The lot of the common infantry soldier has always been poor, and Trenchbreaker takes this to an extreme. No infantry-portable weapons have been devised that can let them have a chance at killing mecha, and infantry are incredibly fragile, dying at essentially any damage. However, infantry are critical to holding captured terrain, which plays into their primary purpose; if you move your infantry models across your enemy's table edge, you score victory points, and if you have more victory points than the other side, you win.
Support options exist in the game's rules, but are off the battlefield and thus indestructible. After all, an artillery piece has range hundreds of times longer than the width of the battlefield, while battlefield commanders are wise enough to stay away from the actual action against the enemy. Artillery has a fixed cost, and behaves similar to cannons mounted on mecha but fires less accurately. Commanders provide an army wide bonus, and their points cost is a percentage of your total army's cost.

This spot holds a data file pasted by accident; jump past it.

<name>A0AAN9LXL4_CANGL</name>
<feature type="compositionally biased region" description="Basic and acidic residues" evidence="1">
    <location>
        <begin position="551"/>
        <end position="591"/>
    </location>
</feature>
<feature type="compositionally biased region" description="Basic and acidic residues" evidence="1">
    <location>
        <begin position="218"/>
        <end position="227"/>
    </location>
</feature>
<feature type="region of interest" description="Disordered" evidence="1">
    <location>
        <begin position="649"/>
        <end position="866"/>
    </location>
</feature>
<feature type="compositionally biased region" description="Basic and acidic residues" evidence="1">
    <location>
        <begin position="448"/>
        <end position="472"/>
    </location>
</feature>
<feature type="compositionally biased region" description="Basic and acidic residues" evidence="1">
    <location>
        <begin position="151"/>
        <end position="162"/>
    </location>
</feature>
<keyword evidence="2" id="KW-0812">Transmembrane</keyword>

Four decades ago, the Aquilonese Empire was a prosperous steampunk nation that stretched from one end of the Aquilonese continent to the other, unrivaled across the world. The League of Starlight had been defeated a generation ago, leaving the Empire the world's only superpower. The surrounding nations of Varangia, Fillion, Kiserre, and Shoshkepal were peaceful vassal-states, their ambitions long checked against the risk of their rising against their Aquilonese masters.
Then the coal mines failed.
It started slowly, mine-by-mine, but it quickly became evident that the dependence on steam power had stretched the world's coal reserves to the breaking point. Economic upheavals followed; the coal miners, out of work and out of pay, began to call for an end to the Empire's control of power and the "capitalist economics that abandoned the hard worker the moment he was no longer convenient" and while these calls started quietly, they grew louder and louder, until they became not calls for reform but battle cries. The King's own brother fell to the whispers of democrats, and became convinced that their "one man, one vote" call was the only way Aquileon would survive. But his brother would not be persuaded, so in the dead of night, assassins infiltrated the palace and killed the King.